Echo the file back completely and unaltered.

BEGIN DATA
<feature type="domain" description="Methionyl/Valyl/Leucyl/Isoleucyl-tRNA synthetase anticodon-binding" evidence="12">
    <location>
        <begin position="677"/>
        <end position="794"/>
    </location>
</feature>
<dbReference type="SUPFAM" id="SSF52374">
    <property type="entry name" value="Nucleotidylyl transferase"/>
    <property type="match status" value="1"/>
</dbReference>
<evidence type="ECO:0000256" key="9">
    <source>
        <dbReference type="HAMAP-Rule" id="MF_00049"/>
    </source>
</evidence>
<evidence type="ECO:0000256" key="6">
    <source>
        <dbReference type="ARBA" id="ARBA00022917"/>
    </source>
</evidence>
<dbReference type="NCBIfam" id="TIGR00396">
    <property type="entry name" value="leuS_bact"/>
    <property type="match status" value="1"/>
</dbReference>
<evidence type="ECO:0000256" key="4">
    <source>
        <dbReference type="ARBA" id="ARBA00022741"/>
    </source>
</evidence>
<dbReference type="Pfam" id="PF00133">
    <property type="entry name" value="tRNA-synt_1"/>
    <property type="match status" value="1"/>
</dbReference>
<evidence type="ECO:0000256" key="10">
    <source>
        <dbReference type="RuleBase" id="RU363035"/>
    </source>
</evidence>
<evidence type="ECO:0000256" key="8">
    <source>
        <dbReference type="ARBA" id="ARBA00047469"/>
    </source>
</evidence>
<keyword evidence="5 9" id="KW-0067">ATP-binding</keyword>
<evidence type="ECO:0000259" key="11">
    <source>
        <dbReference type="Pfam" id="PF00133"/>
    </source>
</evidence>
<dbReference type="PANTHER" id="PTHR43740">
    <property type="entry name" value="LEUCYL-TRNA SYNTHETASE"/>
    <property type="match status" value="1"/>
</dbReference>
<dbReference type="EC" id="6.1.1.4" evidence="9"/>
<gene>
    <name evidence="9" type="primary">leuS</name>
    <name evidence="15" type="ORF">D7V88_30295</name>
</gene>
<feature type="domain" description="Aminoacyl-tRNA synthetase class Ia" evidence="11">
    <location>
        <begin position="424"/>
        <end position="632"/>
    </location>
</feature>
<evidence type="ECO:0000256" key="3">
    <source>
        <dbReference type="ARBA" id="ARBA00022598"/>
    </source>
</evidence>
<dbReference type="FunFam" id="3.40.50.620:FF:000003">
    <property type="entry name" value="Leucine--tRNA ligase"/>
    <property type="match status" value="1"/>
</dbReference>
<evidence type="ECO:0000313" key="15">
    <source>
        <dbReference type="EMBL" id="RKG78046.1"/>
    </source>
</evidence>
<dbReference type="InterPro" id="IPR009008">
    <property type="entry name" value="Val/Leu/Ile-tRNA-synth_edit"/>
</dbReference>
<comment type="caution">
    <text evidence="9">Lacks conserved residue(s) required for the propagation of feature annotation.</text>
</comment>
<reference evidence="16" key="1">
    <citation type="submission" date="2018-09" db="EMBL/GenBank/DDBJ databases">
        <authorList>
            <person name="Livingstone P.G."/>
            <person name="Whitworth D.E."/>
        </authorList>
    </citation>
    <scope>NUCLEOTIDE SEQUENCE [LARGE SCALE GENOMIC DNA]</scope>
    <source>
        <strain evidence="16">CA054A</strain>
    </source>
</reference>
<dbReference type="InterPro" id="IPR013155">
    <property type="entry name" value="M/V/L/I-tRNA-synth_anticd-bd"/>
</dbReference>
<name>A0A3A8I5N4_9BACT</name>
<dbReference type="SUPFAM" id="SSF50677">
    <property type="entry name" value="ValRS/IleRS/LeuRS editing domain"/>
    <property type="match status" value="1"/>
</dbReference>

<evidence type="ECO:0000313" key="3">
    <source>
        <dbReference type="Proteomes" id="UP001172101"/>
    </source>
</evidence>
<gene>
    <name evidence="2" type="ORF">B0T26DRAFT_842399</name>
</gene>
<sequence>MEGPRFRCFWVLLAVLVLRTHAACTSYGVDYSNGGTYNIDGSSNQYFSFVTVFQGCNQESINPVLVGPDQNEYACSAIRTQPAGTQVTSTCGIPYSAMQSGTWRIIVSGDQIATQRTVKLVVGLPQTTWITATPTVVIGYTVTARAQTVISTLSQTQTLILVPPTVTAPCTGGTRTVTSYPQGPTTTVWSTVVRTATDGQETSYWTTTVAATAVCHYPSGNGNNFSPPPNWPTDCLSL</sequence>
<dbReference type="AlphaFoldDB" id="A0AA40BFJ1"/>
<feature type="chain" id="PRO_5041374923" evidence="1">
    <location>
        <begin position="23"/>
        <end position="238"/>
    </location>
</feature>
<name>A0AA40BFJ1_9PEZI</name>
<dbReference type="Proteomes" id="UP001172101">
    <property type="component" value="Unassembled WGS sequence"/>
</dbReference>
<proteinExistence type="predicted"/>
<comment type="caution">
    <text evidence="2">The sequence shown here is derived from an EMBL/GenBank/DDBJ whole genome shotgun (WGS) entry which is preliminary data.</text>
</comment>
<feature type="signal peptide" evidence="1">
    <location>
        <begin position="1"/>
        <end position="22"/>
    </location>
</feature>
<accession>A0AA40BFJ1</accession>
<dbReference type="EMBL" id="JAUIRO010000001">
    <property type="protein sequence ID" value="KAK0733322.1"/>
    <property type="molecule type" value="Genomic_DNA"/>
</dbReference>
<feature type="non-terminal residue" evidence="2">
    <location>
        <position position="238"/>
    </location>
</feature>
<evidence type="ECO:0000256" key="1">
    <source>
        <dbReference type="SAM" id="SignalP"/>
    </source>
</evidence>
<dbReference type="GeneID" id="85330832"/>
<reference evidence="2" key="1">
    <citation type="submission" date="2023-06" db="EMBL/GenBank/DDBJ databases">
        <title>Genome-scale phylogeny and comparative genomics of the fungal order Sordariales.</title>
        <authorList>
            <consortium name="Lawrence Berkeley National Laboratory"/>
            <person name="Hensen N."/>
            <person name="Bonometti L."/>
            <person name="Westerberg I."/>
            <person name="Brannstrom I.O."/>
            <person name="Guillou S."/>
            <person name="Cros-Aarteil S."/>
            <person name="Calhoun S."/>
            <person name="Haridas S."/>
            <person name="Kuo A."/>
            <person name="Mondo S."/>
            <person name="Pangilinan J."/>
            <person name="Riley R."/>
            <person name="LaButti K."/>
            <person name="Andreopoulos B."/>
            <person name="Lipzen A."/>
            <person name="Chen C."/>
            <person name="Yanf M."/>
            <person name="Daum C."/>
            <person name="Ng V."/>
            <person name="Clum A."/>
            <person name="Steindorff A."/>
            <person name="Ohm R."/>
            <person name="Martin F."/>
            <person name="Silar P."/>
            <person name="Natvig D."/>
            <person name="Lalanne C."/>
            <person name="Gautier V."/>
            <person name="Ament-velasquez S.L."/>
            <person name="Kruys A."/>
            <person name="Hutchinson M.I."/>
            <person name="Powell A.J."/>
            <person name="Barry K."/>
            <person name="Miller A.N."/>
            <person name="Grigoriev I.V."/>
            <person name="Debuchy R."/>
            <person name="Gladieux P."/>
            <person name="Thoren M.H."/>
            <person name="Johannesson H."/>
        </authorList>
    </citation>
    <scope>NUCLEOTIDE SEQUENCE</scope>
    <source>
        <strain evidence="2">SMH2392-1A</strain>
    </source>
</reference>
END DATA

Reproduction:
<feature type="domain" description="Methionyl/Valyl/Leucyl/Isoleucyl-tRNA synthetase anticodon-binding" evidence="12">
    <location>
        <begin position="677"/>
        <end position="794"/>
    </location>
</feature>
<dbReference type="SUPFAM" id="SSF52374">
    <property type="entry name" value="Nucleotidylyl transferase"/>
    <property type="match status" value="1"/>
</dbReference>
<evidence type="ECO:0000256" key="9">
    <source>
        <dbReference type="HAMAP-Rule" id="MF_00049"/>
    </source>
</evidence>
<evidence type="ECO:0000256" key="6">
    <source>
        <dbReference type="ARBA" id="ARBA00022917"/>
    </source>
</evidence>
<dbReference type="NCBIfam" id="TIGR00396">
    <property type="entry name" value="leuS_bact"/>
    <property type="match status" value="1"/>
</dbReference>
<evidence type="ECO:0000256" key="4">
    <source>
        <dbReference type="ARBA" id="ARBA00022741"/>
    </source>
</evidence>
<dbReference type="Pfam" id="PF00133">
    <property type="entry name" value="tRNA-synt_1"/>
    <property type="match status" value="1"/>
</dbReference>
<evidence type="ECO:0000256" key="10">
    <source>
        <dbReference type="RuleBase" id="RU363035"/>
    </source>
</evidence>
<evidence type="ECO:0000256" key="8">
    <source>
        <dbReference type="ARBA" id="ARBA00047469"/>
    </source>
</evidence>
<keyword evidence="5 9" id="KW-0067">ATP-binding</keyword>
<evidence type="ECO:0000259" key="11">
    <source>
        <dbReference type="Pfam" id="PF00133"/>
    </source>
</evidence>
<dbReference type="PANTHER" id="PTHR43740">
    <property type="entry name" value="LEUCYL-TRNA SYNTHETASE"/>
    <property type="match status" value="1"/>
</dbReference>
<dbReference type="EC" id="6.1.1.4" evidence="9"/>
<gene>
    <name evidence="9" type="primary">leuS</name>
    <name evidence="15" type="ORF">D7V88_30295</name>
</gene>
<feature type="domain" description="Aminoacyl-tRNA synthetase class Ia" evidence="11">
    <location>
        <begin position="424"/>
        <end position="632"/>
    </location>
</feature>
<evidence type="ECO:0000256" key="3">
    <source>
        <dbReference type="ARBA" id="ARBA00022598"/>
    </source>
</evidence>
<dbReference type="FunFam" id="3.40.50.620:FF:000003">
    <property type="entry name" value="Leucine--tRNA ligase"/>
    <property type="match status" value="1"/>
</dbReference>
<evidence type="ECO:0000313" key="15">
    <source>
        <dbReference type="EMBL" id="RKG78046.1"/>
    </source>
</evidence>
<dbReference type="InterPro" id="IPR009008">
    <property type="entry name" value="Val/Leu/Ile-tRNA-synth_edit"/>
</dbReference>
<comment type="caution">
    <text evidence="9">Lacks conserved residue(s) required for the propagation of feature annotation.</text>
</comment>
<reference evidence="16" key="1">
    <citation type="submission" date="2018-09" db="EMBL/GenBank/DDBJ databases">
        <authorList>
            <person name="Livingstone P.G."/>
            <person name="Whitworth D.E."/>
        </authorList>
    </citation>
    <scope>NUCLEOTIDE SEQUENCE [LARGE SCALE GENOMIC DNA]</scope>
    <source>
        <strain evidence="16">CA054A</strain>
    </source>
</reference>
<dbReference type="InterPro" id="IPR013155">
    <property type="entry name" value="M/V/L/I-tRNA-synth_anticd-bd"/>
</dbReference>
<name>A0A3A8I5N4_9BACT</name>
<dbReference type="SUPFAM" id="SSF50677">
    <property type="entry name" value="ValRS/IleRS/LeuRS editing domain"/>
    <property type="match status" value="1"/>
</dbReference>

<evidence type="ECO:0000313" key="3">
    <source>
        <dbReference type="Proteomes" id="UP001172101"/>
    </source>
</evidence>
<gene>
    <name evidence="2" type="ORF">B0T26DRAFT_842399</name>
</gene>
<sequence>MEGPRFRCFWVLLAVLVLRTHAACTSYGVDYSNGGTYNIDGSSNQYFSFVTVFQGCNQESINPVLVGPDQNEYACSAIRTQPAGTQVTSTCGIPYSAMQSGTWRIIVSGDQIATQRTVKLVVGLPQTTWITATPTVVIGYTVTARAQTVISTLSQTQTLILVPPTVTAPCTGGTRTVTSYPQGPTTTVWSTVVRTATDGQETSYWTTTVAATAVCHYPSGNGNNFSPPPNWPTDCLSL</sequence>
<dbReference type="AlphaFoldDB" id="A0AA40BFJ1"/>
<feature type="chain" id="PRO_5041374923" evidence="1">
    <location>
        <begin position="23"/>
        <end position="238"/>
    </location>
</feature>
<name>A0AA40BFJ1_9PEZI</name>
<dbReference type="Proteomes" id="UP001172101">
    <property type="component" value="Unassembled WGS sequence"/>
</dbReference>
<proteinExistence type="predicted"/>
<comment type="caution">
    <text evidence="2">The sequence shown here is derived from an EMBL/GenBank/DDBJ whole genome shotgun (WGS) entry which is preliminary data.</text>
</comment>
<feature type="signal peptide" evidence="1">
    <location>
        <begin position="1"/>
        <end position="22"/>
    </location>
</feature>
<accession>A0AA40BFJ1</accession>
<dbReference type="EMBL" id="JAUIRO010000001">
    <property type="protein sequence ID" value="KAK0733322.1"/>
    <property type="molecule type" value="Genomic_DNA"/>
</dbReference>
<feature type="non-terminal residue" evidence="2">
    <location>
        <position position="238"/>
    </location>
</feature>
<evidence type="ECO:0000256" key="1">
    <source>
        <dbReference type="SAM" id="SignalP"/>
    </source>
</evidence>
<dbReference type="GeneID" id="85330832"/>
<reference evidence="2" key="1">
    <citation type="submission" date="2023-06" db="EMBL/GenBank/DDBJ databases">
        <title>Genome-scale phylogeny and comparative genomics of the fungal order Sordariales.</title>
        <authorList>
            <consortium name="Lawrence Berkeley National Laboratory"/>
            <person name="Hensen N."/>
            <person name="Bonometti L."/>
            <person name="Westerberg I."/>
            <person name="Brannstrom I.O."/>
            <person name="Guillou S."/>
            <person name="Cros-Aarteil S."/>
            <person name="Calhoun S."/>
            <person name="Haridas S."/>
            <person name="Kuo A."/>
            <person name="Mondo S."/>
            <person name="Pangilinan J."/>
            <person name="Riley R."/>
            <person name="LaButti K."/>
            <person name="Andreopoulos B."/>
            <person name="Lipzen A."/>
            <person name="Chen C."/>
            <person name="Yanf M."/>
            <person name="Daum C."/>
            <person name="Ng V."/>
            <person name="Clum A."/>
            <person name="Steindorff A."/>
            <person name="Ohm R."/>
            <person name="Martin F."/>
            <person name="Silar P."/>
            <person name="Natvig D."/>
            <person name="Lalanne C."/>
            <person name="Gautier V."/>
            <person name="Ament-velasquez S.L."/>
            <person name="Kruys A."/>
            <person name="Hutchinson M.I."/>
            <person name="Powell A.J."/>
            <person name="Barry K."/>
            <person name="Miller A.N."/>
            <person name="Grigoriev I.V."/>
            <person name="Debuchy R."/>
            <person name="Gladieux P."/>
            <person name="Thoren M.H."/>
            <person name="Johannesson H."/>
        </authorList>
    </citation>
    <scope>NUCLEOTIDE SEQUENCE</scope>
    <source>
        <strain evidence="2">SMH2392-1A</strain>
    </source>
</reference>